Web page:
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October 20, 2015
Time travel, hover boards, self-lacing shoelaces are all high tech advancements that make for great movie concepts and props, but how close are we to having them?
When Marty McFly and Emmett “Doc” Brown traveled from 1985 to 2015 in “Back to the Future Part II,” 2015 had all these things for commercial use.
Well according to Dr. Thad Szabo, professor of physics and astronomy in the Physical Science and Technology Department, some of these things can actually happen.
Unfortunately, not as easy or as slick as it appeared in the film.
Sorry Einstein, looks like you won’t be able to time travel in the Delorean.
But, if Einstein and the gang just so happen to get near a black hole, where there is large amounts of gravity, then they may just have a shot as to moving forward, not back.
Szabo said, “‘Interstellar’ did [time travel] a lot better actually, if you are near a strong gravitational source time will slow down for you, but it will continue to pass at the same rate for everybody else.”
He is talking about black holes, giant masses in space that are heavy in gravitational pull, however, this gravitational pull can rip apart a vessel and person, to shreds.
Even if we developed a ship to withstand that amount of pressure, Szabo said the ship or vessel will need enormous amounts of energy to escape the pull of the black hole.
He said, “The stronger the gravitational force, the more the effect is its a relativistic affect. Double check quote.
“So if you get near a black hole, and you don’t get ripped into shreds, time will pass more slowly for you […] so what you will see is like a week going by everybody else will see is like a month going by.”
Marty McFly could have made it to the future on October 21, 2015, but he could never get back home, maybe he’s among us riding on a two-wheeled Segway, like all those Viners.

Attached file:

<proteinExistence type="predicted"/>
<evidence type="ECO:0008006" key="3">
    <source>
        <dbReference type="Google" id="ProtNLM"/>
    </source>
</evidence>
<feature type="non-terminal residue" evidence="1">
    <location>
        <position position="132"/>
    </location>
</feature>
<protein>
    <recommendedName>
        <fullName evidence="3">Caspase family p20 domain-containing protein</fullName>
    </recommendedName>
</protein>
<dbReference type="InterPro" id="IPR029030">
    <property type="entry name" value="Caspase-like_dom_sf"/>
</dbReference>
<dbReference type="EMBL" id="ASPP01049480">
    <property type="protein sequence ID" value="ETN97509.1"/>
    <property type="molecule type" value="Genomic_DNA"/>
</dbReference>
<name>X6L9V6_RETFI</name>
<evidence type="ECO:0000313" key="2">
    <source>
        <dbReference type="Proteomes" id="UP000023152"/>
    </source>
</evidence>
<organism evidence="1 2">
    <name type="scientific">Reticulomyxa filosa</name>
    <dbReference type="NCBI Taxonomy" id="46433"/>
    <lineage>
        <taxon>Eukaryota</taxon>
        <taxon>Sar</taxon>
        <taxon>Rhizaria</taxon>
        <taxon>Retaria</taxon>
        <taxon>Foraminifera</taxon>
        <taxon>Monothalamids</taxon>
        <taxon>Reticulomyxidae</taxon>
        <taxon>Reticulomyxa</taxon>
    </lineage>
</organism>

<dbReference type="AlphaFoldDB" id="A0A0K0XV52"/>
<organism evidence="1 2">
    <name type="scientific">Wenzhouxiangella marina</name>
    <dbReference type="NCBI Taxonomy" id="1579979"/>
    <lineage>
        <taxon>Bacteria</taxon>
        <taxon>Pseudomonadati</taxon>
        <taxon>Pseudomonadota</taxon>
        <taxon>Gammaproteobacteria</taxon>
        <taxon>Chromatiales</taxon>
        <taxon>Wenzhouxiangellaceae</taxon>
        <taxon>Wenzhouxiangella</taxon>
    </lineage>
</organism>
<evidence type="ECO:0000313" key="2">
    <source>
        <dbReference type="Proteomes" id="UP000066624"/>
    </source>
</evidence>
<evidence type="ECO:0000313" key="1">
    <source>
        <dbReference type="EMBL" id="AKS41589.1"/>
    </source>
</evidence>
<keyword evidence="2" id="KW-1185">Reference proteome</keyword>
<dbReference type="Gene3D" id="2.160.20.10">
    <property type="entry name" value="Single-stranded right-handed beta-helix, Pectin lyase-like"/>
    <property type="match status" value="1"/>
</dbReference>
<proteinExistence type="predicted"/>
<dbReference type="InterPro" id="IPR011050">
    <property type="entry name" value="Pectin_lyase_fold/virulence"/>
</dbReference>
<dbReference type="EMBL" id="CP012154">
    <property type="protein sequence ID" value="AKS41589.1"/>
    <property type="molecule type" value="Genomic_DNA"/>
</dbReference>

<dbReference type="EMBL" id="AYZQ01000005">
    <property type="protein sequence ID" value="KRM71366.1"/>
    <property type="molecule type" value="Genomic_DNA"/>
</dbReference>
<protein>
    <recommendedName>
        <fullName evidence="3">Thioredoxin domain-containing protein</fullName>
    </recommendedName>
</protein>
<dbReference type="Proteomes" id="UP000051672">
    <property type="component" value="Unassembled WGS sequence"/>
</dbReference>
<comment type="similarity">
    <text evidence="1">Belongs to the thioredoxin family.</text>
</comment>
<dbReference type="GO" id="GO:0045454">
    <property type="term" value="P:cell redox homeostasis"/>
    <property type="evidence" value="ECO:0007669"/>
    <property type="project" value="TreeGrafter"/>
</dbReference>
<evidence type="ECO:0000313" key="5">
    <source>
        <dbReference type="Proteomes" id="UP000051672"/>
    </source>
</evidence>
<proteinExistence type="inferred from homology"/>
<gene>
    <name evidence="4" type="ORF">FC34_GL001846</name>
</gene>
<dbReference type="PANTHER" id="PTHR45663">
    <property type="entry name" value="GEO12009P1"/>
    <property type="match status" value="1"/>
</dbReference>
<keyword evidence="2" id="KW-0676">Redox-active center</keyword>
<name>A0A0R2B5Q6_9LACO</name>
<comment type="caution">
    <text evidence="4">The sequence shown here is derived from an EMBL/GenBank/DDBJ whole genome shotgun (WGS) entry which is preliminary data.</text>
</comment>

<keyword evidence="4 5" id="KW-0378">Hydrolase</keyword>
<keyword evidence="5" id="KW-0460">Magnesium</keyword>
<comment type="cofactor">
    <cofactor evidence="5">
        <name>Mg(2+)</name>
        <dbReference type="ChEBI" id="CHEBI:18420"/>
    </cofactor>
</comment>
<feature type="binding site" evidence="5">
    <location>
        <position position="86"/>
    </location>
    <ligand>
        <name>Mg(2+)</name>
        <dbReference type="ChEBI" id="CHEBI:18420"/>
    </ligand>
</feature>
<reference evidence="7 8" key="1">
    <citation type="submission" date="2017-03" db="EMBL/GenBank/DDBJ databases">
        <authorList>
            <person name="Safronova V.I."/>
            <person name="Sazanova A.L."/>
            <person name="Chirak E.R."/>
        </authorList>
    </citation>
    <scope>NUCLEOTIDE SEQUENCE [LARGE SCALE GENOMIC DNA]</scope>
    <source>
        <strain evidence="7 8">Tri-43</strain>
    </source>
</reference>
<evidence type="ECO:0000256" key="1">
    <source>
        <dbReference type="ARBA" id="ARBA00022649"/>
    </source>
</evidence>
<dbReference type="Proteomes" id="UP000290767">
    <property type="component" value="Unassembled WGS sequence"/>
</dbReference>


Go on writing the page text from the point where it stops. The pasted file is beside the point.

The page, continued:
Which brings up the next point, the hover board helped McFly escape Griff Tannen and his goons in 2015.
Can we have one pretty please?
Well the closest we’ll get now is the aforementioned two-wheeled Segways, or “hover boards,” because Szabo broke down some theories behind the idea, and it just can’t be commercialized yet.
Lexus released a prototype in this EDM-tuned promotional video.
He said, “[Lexus] is using super conductivity, we played with this a little bit, I worked at the National High Magnetic Field Lab when I was in Florida state, and a lot of what we were looking for was super conductivity.”
The idea of super conductivity is if you get something cold enough, all electric resistance disappears.
So electrons can travel through something and they will never stop, according to Szabo, the idea would be great for electrical plants, so energy could travel without loss of energy output.
He said, “The problem is, you need things like helium, the usual temperature of liquid helium is -269 degrees celcius [-452.2 degrees farenheit] you can do it with liquid nitrogen, that’s about -190 degrees celcius [-310 farenheit] […] the problem is the stuff that uses liquid nitrogen is brittle, you can’t make wires out of it, but you can make a hover board.
“If you make a slab of this stiff, and so now if you have the stuff cooled down to liquid nitrogen temperatures, aside from the fact that it won’t have any electrical resistance, if you put a magnetic field in there, the magnetic field will stay in there forever.”
The hover board would then work on magnets, only if temperatures can stay at -190 degrees celcius, [-130 farenheit.]
Very similar to Japanese bullet trains, liquid nitrogen under the train keep the magnets cool, so it can hover above the magnetic rail.
But keeping cool is going to take a lot more than Pepsi and shiny retro glasses for McFly, energy trying to flow into the board from the environment will begin to heat up the liquid nitrogen, making it useless.
So the shopping list for the hover board provided by the doc, Dr. Szabo that is, would be:
“Prohibitory expensive,” Szabo said.
Self-tying shoe laces are probably the most realistic according to Szabo.
“As we develop nano materials and nano robots you can have material one, that remembers its shape and for material two, you can build nano robots along a fiber and have them manipulate the fiber to tie itself,” he said.
Most of this technology is either a plausible theory, or industrial-sized, but as more items get reduced to fit into normal every day people’s lives, then is it all worth it?
Paulina Alvarez, liberal arts major, said, “I see it more as a luxury, something to have for fun I really hope not to see everyone, personally, with a hover board one day, but I do agree with it, it’s a cool item just not to take over walking.”
Looking at 1985 and looking a 2015, it’s no secret that we’ve advanced at least in some areas Doc Brown would be proud of.